Catch an exciting fish that’s known for swimming sideways, the halibut. Halibut spend most of their lives on the sea floor, foraging for food. They have white undersides, various dark colors on their sides, and a flat oval shape. Often referred to as flatfish, Pacific halibut can weigh as much as 30 pounds.

Where to Fish

You can find a lot of halibut swimming along the continental shelf. The continental shelf is the area of water you’ll encounter before reaching the deep sea. Halibut like eating cod, herring, smelt, pollock, and sand lance. They also eat crustaceans like crabs, clams, and the occasional octopus.

Best Techniques

Knowing what halibut prefer to eat gives you an advantage when choosing baits. Choose irresistible baits such as squid, herring, and octopus. If you’re not catching enough fish, try using larger hook sizes and larger baits. To make a halibut magnet, put an entire salmon head on the end of a large hook.

Are They Good Eating?

Halibut are among the best-tasting fish you can target. They have a mild, delicate flavor that’s a lot like a clam. They don’t taste fishy, just delicious. Halibut might even be the best-tasting fish you’ve ever had; they’re that good.

3. Northern Pike

Northern pikes eat crappie, bluegill, and minnows.

©bekirevren/Shutterstock.com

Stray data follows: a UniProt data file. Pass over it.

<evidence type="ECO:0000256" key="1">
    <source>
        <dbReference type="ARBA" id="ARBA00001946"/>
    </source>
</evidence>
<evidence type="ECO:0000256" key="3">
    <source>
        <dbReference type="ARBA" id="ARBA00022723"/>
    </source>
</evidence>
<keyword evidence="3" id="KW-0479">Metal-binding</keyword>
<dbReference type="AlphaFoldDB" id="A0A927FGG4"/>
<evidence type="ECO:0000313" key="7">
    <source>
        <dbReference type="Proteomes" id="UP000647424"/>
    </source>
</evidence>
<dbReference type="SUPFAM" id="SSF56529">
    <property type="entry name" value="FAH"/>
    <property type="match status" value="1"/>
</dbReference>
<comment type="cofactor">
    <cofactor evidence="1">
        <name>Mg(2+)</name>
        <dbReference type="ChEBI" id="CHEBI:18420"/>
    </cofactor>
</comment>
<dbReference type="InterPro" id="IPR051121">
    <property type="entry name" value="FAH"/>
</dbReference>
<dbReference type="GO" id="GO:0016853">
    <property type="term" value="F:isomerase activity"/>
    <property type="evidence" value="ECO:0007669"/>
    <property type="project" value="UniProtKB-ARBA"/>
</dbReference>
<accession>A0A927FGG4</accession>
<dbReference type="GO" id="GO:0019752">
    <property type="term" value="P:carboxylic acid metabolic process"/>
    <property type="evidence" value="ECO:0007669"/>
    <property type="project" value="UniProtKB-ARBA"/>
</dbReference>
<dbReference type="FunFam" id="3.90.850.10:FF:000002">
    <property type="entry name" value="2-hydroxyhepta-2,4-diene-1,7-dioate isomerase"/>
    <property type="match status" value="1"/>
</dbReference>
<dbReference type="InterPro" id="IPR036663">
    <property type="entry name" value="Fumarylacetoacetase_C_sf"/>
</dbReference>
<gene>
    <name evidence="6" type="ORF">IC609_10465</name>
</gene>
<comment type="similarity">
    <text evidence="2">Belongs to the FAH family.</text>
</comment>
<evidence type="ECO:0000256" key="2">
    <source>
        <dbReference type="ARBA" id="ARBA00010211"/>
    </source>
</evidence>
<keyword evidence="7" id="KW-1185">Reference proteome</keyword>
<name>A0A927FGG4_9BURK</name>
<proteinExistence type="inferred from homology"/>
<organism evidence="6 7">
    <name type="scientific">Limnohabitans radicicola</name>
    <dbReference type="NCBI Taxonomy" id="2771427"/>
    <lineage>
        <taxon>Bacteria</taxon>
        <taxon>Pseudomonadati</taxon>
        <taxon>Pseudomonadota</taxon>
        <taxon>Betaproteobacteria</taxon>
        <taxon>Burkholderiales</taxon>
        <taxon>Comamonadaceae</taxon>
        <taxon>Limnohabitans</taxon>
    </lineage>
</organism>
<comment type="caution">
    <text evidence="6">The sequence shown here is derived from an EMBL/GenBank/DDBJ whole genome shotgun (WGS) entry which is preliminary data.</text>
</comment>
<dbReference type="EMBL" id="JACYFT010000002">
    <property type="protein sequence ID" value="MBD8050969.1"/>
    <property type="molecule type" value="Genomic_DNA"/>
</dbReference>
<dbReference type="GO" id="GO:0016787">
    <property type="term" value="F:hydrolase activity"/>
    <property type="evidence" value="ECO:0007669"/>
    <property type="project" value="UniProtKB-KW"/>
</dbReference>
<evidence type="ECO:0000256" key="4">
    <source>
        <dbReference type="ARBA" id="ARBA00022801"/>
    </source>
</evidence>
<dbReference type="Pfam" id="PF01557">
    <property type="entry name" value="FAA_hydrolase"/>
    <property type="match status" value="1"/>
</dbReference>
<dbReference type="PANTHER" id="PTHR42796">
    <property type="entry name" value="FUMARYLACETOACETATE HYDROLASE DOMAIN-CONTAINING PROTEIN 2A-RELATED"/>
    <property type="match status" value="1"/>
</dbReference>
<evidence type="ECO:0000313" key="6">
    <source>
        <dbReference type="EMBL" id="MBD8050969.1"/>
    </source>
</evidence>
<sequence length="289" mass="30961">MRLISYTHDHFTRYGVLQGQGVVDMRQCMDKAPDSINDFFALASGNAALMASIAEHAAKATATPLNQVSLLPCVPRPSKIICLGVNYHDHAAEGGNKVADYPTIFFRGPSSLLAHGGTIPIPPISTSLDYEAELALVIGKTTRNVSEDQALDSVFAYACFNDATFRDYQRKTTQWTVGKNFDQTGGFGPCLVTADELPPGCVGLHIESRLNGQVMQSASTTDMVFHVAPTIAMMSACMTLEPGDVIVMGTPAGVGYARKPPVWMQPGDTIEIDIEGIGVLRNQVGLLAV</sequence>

When you’re looking for the best fish to catch in Alaska this summer, Northern pikes are an obvious choice. These fish have long bodies with olive green colors. Their bellies are usually white or light yellow. You’ll notice a few dark spots on the fins; sometimes, they have gentle vertical bars too. Their snout is like a muskie’s, long and flat. The dorsal fins are right by the tail.

Where to Fish

Northern pikes prefer shallow waters and lead a piscivorous lifestyle. It’s these low-flow areas where they can target their prey. As predatory fish, pikes eat a diet consisting of crappie, bluegill, minnows, small walleye, and the occasional small bass. They usually don’t enter brackish areas, and they spend their lives in freshwater ecosystems.

Best Techniques

Use spoons, inline spinners, and plastic swim baits to catch pike. For spoons, you’ll want a wide variety. For soft swim baits, try customizing them for each location. Finally, you’ll find that a fast action rod will make it easier for you to control the pike after placing your spoon. A medium/fast action rod also works well for walleye fishing.